bphotoart-learning-about-fingerprints-I’ve been having fun on our learning ventures lately.  Toby has enjoyed learning about bugs, and exploring empathy, and a host of other things that I haven’t had opportunity to blog about.  But this fingerprint activity was definitely a hit.  And I guess I know why — it is messy!  Well, for your fingers, at least.  Assuming your child knows not to smear the ink everywhere, this fingerprint activity shouldn’t be too much in the clean up department.

So, to learn about fingerprints, I got out our rubber stamp collection.  And some ink pads. If you don’t already have these supplies on hand, here are some ideas to get you started (#afflinks):

Ok, now we’ve got the materials covered.  Let me explain what we did.  If your child is older, and wants to experiment with lifting fingerprints from surfaces, there are a few “at home” tutorials on dusting and collecting fingerprints.  But I decided we’d focus on the concept instead.

Now, you may be wondering why I got out the rubber stamps when fingerprints are the purported subject.  Well, my son doesn’t always like to get messy, so it gave us an entry into my planned activities.  Plus, we could see how applying different amounts of ink and different levels of pressure would impact the final print.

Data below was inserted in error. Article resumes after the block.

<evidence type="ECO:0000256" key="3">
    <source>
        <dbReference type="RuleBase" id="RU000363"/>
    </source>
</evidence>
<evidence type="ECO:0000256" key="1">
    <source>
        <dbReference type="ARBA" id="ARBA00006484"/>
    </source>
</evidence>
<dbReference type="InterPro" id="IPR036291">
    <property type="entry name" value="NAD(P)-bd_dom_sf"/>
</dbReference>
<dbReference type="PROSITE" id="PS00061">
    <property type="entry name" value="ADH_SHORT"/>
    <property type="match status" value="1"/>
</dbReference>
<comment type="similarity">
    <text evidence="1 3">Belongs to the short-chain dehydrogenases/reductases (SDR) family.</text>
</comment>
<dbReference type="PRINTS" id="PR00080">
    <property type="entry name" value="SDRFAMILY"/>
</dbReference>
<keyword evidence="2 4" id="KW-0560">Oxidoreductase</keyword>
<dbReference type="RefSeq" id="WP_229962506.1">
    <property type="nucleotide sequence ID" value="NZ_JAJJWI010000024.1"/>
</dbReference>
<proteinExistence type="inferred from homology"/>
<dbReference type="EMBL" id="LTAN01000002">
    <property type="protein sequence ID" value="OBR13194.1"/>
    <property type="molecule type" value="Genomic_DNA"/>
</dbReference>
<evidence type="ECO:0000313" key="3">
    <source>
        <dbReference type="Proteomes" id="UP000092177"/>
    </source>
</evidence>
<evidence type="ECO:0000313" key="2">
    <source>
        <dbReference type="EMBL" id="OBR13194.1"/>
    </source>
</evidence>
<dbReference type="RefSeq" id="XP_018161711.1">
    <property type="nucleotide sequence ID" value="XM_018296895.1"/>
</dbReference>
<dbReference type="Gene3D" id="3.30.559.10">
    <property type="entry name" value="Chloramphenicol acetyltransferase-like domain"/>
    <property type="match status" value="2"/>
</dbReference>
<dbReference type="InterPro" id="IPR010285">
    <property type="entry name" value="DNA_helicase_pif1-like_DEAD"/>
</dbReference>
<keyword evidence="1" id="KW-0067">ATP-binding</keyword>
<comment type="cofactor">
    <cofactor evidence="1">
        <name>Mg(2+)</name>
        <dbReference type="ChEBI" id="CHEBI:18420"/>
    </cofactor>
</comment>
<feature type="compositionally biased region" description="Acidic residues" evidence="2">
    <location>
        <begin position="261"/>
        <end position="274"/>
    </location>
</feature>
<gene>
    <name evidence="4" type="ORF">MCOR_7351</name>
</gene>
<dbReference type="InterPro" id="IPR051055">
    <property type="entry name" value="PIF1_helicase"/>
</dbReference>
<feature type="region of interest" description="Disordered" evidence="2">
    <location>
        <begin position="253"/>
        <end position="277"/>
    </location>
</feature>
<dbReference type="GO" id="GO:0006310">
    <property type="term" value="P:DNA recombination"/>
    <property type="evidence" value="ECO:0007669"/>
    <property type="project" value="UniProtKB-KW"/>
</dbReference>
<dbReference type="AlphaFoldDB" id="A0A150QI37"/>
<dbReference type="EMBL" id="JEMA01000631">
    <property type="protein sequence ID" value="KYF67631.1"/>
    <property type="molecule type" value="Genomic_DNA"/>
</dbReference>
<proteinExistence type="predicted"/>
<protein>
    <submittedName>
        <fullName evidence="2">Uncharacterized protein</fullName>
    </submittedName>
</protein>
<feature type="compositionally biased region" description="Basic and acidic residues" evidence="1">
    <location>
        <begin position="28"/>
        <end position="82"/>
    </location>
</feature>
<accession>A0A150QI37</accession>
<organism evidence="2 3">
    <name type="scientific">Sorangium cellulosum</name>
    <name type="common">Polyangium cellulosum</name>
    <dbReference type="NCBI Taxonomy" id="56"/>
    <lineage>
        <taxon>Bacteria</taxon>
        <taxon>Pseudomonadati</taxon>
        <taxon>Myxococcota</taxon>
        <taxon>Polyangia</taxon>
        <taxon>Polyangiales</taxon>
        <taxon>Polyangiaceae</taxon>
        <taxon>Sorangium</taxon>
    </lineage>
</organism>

Stamps have more negative space than a fingerprint, so it’s also harder for a toddler to smear the ink into a blurred blob.  I showed Toby how my fingerprint looked in ink — and not surprisingly, it was much clearer than his own attempts (for two reasons).  First, kids have smaller fingers.  And then there’s that smearing/precision factor I just mentioned.

So, while Toby happily dotted his fingerprints all over the paper, we talked about fingerprints.  I kept it simple, going into detail as his interest guided me.  Some things I was prepared to talk about included the following:

  • everyone has their own special fingerprints
  • no two sets of fingerprints are alike (even that of identical twins)
  • animal paw prints (hey, our cats are like family to us)
  • fingerprint ridge patterns: arches, loops, whorls (here’s a PDF about ridge patterns from ScienceSpot.net’s Fingerprinting unit)
  • repeating patterns, variations, etc

We could have ended our learning activity at this point, but since Toby wanted to revisit the next day, I decided to enlarge some fingerprints.  I printed out one the size of a sheet of paper, and then made up a fingerprint “poster” so that we had two options for coloring and even cutting up into a puzzle. Here are the two printables:


Download the “no two fingerprints…” PDF / JPG


Download the “fingerprint” PDF / JPG

Toby had lots of fun with this.  If your child is interested, the larger printable would be perfect for examining fingerprint ridge patterns.  You could even use a sheet of tracing paper (or parchment paper) laid over top to practice tracing skills.